18 Nov 2011
After waking up this “morning” (well, morning for me, but late afternoon for everyone else) at 1630 and after the completion of the daily science meeting, I went on deck to get some much-needed sun when I came upon an unexpected sight…
There were flocks of egrets flying along the horizon, and several of them were lounging on various structures on our ship. I can’t remember the last time I witnessed emotion coming from wild birds, but I could definitely see the exhaustion in the eyes of these egrets. They were spent! They just stood there, hunched over, with not a care in the world. I could have approached them, and they would not have budged. Although, they are apparently VERY afraid of weather balloons. We launch them every 3 hours from the deck of the ship, and there is an exodus of birds from our deck each time… before they return again once the deck is clear. Somehow, the birds have decided to fly hundreds of miles away form any major land, possibly in pursuit of fish, only to realize that they have no place to land – literally.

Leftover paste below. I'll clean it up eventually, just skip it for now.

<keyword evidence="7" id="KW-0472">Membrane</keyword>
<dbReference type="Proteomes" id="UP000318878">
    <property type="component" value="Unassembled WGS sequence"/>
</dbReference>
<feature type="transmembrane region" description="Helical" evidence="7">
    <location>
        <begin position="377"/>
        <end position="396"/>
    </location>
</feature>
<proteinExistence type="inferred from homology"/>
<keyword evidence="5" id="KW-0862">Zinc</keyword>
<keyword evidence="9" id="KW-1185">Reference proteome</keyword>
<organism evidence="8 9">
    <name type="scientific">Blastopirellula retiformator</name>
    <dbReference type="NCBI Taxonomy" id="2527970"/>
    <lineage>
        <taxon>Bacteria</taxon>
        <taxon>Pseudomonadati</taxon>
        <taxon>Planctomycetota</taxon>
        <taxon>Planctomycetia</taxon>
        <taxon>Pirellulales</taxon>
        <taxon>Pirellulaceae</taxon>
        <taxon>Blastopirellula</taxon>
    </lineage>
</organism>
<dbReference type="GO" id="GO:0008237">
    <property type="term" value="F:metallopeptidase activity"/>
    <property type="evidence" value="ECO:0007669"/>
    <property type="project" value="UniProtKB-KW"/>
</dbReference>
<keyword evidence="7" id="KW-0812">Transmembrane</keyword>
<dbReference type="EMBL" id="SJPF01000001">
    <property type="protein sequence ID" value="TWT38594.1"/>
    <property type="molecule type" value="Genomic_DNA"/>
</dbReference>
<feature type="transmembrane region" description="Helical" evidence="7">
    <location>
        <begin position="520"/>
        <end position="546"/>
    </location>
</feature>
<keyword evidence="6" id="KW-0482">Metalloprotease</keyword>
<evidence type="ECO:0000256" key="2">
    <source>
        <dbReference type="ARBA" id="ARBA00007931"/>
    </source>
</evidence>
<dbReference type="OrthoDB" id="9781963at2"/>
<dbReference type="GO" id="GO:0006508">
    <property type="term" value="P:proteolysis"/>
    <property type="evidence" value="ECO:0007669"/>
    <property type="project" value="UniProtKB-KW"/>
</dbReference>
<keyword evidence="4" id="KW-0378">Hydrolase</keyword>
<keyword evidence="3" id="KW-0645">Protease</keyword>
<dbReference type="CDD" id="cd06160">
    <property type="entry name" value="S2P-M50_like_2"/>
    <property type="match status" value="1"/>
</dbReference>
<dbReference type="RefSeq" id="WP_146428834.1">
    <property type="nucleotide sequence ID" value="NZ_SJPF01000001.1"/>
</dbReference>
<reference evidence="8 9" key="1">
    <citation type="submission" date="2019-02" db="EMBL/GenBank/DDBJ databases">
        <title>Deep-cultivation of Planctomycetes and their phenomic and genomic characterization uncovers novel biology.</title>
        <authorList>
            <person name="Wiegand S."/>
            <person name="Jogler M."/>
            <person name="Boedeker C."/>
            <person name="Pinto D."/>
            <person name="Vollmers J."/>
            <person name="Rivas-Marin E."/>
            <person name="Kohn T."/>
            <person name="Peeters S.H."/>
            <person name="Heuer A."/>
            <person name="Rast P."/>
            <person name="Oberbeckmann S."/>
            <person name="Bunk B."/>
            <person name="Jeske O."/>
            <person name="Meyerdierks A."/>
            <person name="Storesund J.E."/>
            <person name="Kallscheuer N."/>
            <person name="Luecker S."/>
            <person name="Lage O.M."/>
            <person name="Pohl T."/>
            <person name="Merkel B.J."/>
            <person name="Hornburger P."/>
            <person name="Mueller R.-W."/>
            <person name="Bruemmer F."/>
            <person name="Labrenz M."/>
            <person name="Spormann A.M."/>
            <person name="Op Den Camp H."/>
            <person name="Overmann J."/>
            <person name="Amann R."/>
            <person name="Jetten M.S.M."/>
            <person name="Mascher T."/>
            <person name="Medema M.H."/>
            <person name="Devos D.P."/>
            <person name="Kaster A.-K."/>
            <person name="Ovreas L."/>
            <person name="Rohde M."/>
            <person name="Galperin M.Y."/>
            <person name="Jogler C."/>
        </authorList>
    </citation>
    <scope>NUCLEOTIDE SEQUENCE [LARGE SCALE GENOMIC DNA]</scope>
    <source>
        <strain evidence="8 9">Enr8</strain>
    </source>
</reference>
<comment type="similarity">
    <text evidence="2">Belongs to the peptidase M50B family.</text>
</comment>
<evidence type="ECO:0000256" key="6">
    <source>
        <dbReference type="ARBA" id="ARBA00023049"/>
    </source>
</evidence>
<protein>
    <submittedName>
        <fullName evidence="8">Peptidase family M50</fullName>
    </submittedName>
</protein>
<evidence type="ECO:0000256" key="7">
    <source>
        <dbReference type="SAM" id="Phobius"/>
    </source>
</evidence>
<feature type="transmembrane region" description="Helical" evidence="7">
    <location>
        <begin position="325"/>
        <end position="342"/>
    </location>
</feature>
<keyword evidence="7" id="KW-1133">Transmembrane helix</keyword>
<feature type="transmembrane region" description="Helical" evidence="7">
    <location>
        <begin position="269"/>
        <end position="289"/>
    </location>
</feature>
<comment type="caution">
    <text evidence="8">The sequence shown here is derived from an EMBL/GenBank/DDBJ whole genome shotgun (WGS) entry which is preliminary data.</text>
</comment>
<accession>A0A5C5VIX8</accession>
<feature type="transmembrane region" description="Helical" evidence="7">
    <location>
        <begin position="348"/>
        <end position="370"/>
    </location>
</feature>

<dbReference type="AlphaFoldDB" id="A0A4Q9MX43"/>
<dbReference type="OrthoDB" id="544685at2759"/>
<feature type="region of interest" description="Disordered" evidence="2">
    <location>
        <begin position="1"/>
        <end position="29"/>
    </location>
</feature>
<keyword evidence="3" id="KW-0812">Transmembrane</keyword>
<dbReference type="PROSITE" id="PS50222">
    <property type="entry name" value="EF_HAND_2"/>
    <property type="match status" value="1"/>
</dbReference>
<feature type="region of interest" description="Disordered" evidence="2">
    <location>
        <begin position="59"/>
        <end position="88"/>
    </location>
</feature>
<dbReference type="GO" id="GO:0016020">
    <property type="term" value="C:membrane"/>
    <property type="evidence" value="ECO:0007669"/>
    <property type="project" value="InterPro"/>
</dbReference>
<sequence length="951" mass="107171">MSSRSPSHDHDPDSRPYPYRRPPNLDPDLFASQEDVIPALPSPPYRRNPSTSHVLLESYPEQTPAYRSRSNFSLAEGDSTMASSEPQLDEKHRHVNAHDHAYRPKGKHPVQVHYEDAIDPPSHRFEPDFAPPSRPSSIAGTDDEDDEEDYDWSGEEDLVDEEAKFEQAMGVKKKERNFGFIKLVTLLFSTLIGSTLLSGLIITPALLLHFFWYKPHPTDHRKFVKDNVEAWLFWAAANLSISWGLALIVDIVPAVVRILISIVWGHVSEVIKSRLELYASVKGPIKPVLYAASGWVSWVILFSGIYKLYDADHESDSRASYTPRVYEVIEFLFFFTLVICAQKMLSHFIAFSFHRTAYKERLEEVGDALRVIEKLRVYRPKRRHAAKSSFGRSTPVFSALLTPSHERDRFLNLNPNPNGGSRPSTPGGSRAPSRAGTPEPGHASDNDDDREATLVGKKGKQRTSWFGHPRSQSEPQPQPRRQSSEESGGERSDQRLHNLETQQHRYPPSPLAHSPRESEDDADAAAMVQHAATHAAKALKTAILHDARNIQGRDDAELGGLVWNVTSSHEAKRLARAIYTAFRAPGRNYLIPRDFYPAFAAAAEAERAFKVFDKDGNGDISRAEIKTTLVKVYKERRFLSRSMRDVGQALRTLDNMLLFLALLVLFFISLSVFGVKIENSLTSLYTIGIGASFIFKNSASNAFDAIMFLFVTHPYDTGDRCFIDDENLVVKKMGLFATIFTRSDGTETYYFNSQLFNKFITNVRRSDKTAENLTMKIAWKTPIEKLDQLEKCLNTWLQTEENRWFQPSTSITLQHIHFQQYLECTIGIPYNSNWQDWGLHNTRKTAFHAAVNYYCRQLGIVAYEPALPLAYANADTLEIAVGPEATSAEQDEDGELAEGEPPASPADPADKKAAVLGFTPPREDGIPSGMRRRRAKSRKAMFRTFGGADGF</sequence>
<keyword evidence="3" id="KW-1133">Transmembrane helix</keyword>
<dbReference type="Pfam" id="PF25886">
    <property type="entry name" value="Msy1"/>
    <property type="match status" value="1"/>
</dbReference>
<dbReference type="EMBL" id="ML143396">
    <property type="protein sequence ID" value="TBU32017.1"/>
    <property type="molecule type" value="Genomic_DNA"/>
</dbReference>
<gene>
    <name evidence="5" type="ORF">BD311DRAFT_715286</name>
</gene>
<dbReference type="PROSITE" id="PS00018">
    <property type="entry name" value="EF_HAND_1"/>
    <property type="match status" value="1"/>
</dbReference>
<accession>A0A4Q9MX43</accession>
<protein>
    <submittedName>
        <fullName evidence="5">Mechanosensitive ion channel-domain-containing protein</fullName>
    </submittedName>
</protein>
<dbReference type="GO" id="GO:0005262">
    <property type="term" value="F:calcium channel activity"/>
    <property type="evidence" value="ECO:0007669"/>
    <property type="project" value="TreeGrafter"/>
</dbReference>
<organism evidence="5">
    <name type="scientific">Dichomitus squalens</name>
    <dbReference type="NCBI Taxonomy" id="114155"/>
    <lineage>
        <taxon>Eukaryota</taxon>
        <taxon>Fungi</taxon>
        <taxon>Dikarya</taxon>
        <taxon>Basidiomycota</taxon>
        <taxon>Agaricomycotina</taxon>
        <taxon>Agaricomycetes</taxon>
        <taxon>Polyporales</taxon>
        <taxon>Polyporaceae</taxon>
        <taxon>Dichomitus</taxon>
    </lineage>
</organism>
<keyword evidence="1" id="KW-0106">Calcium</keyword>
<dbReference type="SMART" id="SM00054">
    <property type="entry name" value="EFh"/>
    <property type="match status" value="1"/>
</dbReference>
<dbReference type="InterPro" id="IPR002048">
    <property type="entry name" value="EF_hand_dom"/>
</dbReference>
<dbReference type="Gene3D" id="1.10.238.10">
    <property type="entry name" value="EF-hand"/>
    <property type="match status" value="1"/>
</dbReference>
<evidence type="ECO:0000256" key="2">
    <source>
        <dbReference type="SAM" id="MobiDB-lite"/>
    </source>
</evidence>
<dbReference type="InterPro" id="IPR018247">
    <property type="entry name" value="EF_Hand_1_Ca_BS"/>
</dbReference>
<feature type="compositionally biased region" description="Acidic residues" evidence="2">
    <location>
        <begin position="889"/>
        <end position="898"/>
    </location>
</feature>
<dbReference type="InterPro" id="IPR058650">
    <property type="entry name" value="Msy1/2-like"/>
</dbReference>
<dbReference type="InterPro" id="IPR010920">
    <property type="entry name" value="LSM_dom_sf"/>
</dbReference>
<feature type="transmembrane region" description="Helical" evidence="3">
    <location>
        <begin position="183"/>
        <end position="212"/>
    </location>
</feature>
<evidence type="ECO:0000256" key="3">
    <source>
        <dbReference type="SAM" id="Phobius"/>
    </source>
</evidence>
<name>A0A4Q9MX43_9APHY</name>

Speaking of fish…
After sunset each night, because of the light at the stern of the ship that illuminates one of our oceanographic instruments, small fish come up near the surface to eat the algae and other debris from the hull of the ship. A short time later, larger fish and squid show up to eat the smaller fish. Then, the tuna come around to eat the larger fish and squid. Meanwhile, the bright blue/green mahi mahi come swimming by to get their fair share. Some of the poor fish getting eaten are actually flying fish, so as the tuna chase after them, they extend their wings, fly out of the water, flap around for a few seconds, only to land in more dangerous territory below the ocean surface. And tonight, SHARKS decided to join the fray. So pretty soon, there was an all-out, no-holds-barred, merciless feeding frenzy behind the stern of the ship!! Several of the scientists gathered on deck, and we watched in awe as the tuna and mahi mahi charged at the smaller fish, splashing, and jumping all over the place. Out of pity, we started cheering for the flying fish. The water out here has been very clear, so we could see the massacre happening from above.
“He’s coming! HE’s coming!! GO! GO! GO!!!!!” we would all yell at a flying fish as a tuna started charging at it.
Who needs ESPN out here? Just cheering and yelling at the ocean was enough excitement for one night.